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Moving Home

 

In a short memoir, “A Brief Vacation” American writer Judith Moore describes being drawn back to old ground. We are told, she says, to move forward, forget the past, focus on the present but there is always something that gnaws at you.

I get it, the reason why Geelong feels so good.

I left Geelong as a seventeen-year-old with big hopes and ambitions that way back then could then have been fulfilled in what felt like a small town that turned its back on its best asset Corio Bay. Forty-one years later I am back.

Most mornings I run with my dogs up Yarra Street past St Mary’s Cathedral and to Eastern Beach. Not to music on my I-pod but to vivid memories: towelling myself dry in the change rooms one chilly November Saturday morning and learning that JFK had been assassinated; swimming lessons there, before Summer got underway, in the icy cold pool; the elation of finally getting my Junior Certificate in the Herald Sun Learn to Swim program; and of diving into the ‘big’ pool on the promenade, fully dressed, to retrieve a hand-full of sand and seaweed from the bottom, a requirement of the Bronze Medallion I so badly wanted. I still swim there and I think of Hubert, my great grandfather, who dived off the diving board every day and maintained a healthy vegetarian diet only to be knocked off his bicycle and killed when his head hit the gutter … or so the story goes.

We keep running. Corio Bay resplendent on my right, up the hill, past my father’s first home in Geelong, through the Botanical Gardens to Limeburner’s Point where the smell of shell grit and sea grass reminds me always of the heat of summer. We turn back there and run towards home, past the hospital where I was born, and where I was stitched up after cutting myself when, delivering a jar of honey to our neighbour across our street, I tripped and fell.

Some days I swim laps at Kardinia pool where I trained as a teenager and whenever I do, I remember my first taste of American take away food. Fish and chips or Chinese take away, always dished into our pots and pans, had been our regular Friday night dinner but Geelong’s first Kentucky Fried Chicken (KFC) outlet had just opened and mum surprised us by stopping there one night after swimming training.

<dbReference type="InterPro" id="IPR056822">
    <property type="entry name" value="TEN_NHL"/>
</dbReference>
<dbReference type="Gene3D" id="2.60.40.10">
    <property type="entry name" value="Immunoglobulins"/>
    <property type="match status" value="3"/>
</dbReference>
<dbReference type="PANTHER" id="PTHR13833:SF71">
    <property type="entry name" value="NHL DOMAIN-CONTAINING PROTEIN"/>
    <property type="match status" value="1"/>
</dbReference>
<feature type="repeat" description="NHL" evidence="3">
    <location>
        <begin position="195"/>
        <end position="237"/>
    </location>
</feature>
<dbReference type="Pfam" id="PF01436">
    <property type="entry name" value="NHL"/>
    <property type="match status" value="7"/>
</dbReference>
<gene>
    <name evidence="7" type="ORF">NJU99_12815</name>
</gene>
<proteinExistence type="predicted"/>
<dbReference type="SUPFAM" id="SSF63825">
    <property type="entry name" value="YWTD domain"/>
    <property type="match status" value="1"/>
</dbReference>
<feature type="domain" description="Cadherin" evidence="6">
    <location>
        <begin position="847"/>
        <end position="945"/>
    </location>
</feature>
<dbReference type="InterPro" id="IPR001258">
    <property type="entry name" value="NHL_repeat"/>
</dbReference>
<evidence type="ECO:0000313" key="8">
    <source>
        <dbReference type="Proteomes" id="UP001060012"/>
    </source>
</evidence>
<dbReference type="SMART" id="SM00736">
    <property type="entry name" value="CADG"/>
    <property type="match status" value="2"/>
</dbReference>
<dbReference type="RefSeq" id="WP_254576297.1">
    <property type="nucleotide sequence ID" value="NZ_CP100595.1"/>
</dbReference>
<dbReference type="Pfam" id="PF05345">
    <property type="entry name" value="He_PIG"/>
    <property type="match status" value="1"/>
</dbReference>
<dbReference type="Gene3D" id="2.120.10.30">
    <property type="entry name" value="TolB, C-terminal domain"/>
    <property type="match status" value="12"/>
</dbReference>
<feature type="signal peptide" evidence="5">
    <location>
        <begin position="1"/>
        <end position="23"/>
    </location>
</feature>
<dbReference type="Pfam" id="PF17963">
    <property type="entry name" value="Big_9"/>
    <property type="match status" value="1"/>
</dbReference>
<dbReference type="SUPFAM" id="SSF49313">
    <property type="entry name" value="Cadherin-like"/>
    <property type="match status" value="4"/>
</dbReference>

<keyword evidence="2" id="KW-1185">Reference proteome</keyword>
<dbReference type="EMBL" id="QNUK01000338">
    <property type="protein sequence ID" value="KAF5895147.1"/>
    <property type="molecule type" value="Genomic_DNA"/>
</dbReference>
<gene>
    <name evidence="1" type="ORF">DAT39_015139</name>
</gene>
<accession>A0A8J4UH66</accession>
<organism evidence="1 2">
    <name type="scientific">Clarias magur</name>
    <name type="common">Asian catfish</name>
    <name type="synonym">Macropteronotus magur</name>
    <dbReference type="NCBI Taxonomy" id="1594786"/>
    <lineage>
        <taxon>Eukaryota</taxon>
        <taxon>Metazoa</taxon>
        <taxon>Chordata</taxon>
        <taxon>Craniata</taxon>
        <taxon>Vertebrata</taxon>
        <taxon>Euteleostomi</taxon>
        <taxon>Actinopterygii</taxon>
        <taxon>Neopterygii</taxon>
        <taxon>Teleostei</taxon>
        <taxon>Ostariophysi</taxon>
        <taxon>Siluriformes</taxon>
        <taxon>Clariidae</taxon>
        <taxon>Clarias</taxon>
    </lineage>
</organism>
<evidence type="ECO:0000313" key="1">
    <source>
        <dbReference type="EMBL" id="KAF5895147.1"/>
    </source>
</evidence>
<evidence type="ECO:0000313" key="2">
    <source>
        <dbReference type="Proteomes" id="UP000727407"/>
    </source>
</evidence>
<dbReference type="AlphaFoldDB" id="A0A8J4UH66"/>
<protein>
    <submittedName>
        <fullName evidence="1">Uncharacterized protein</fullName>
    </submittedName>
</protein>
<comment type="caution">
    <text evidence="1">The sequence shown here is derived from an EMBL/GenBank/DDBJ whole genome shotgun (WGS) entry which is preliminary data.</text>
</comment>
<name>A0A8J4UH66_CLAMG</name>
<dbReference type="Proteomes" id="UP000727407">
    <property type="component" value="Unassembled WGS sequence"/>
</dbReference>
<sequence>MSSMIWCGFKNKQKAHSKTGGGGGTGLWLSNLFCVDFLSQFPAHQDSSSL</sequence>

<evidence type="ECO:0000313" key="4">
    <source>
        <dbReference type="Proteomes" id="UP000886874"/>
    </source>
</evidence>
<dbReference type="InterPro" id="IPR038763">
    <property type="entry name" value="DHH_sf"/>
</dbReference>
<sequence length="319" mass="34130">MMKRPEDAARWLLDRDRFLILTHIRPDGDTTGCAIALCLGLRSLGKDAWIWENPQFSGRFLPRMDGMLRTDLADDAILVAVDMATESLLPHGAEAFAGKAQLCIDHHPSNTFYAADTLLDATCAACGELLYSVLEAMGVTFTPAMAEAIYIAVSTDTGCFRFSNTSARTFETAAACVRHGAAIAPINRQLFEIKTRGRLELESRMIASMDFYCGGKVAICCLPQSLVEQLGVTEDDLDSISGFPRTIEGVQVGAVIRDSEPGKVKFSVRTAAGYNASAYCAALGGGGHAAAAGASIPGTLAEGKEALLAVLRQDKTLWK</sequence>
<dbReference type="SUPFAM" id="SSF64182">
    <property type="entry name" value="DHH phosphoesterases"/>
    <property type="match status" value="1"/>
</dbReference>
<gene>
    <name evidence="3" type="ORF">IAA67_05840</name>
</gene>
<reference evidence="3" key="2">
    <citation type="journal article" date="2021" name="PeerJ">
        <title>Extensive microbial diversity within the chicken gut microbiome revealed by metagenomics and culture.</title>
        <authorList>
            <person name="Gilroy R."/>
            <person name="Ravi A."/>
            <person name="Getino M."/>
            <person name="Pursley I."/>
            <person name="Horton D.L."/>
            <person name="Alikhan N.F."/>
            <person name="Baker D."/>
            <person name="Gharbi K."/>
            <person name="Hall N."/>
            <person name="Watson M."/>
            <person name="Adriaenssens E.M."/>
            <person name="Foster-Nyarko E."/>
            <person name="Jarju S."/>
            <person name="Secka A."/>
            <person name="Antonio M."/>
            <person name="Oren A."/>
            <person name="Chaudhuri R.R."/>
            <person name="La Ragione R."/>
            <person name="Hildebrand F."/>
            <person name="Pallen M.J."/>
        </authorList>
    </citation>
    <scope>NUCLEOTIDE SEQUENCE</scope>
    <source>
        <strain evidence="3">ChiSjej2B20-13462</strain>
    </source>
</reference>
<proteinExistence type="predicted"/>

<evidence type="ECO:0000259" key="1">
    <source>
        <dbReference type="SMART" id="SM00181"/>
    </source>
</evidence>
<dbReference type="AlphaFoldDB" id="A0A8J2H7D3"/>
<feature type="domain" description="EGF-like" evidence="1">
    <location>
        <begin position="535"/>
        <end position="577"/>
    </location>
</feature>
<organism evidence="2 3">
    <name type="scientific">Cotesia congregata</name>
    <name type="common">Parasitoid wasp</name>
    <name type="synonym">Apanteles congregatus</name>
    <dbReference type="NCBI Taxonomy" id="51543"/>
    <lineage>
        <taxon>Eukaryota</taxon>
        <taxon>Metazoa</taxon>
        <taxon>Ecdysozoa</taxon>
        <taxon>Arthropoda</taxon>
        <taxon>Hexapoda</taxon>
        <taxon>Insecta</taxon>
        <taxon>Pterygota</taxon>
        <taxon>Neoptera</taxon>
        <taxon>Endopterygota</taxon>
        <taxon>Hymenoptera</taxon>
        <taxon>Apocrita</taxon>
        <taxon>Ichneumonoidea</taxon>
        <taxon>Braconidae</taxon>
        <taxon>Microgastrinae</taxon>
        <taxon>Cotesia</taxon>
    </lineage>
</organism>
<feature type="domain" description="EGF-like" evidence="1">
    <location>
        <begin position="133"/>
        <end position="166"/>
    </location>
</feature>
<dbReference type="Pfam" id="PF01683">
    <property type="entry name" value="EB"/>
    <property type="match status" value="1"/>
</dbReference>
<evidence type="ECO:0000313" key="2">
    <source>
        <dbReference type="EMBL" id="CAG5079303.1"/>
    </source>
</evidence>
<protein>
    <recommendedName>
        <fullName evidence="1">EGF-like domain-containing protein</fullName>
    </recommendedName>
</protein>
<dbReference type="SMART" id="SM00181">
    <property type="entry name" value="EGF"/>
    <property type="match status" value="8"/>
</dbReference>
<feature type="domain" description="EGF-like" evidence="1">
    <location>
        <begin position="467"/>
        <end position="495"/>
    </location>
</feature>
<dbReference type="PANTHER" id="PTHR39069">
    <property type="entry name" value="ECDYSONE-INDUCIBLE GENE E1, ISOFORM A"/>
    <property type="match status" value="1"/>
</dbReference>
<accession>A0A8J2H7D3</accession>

Some days I run my dogs on the running track along the Barwon River. A memory of fourteen-year-old me at boat races abandoned by my no-longer friends and hot, in a woollen skirt and jumper on an unseasonally warm day, inevitably catches me up as I pass underneath the Moorabool Street Bridge. I remember the desire for the day to end and to be invisible (which I probably was). Now the days aren’t long enough. The muddy water smell is the same as when we flung ourselves off the rope just near the old bridge at Mt Pleasant Road or dived in off a wooden jetty at Queens Park and swam to the other side on hot January days.

At Capra, my local café, the girls know me by name and my preferred style of coffee. I buy one to take away and I head home via the back lanes. Branches hang over fences and plum trees offer me their ripening fruit. My own garden has a white nectarine tree and three Granny Smith apple trees.

Our family business was in James Street. The building is long gone but I still remember the smell of fresh ink and the clang and suck of the printing machines as they pulled up empty sheets of paper and filled them with words and pictures. I was fascinated by the ingenuity of the office window, a sheet of sliding glass that rolled open over small metal ball bearings.

My eighteen-year marriage ended abruptly soon after my mother was diagnosed with dementia and I have returned to Geelong to help her. Her failing memory has made her hold on to the remnants of who she was and has made her fiercely independent. When I visit, she greets me suspiciously at the front door and bars my entrance. Still there is something about returning. I feel deeply satisfied. I have come home.1 Outside our house 1

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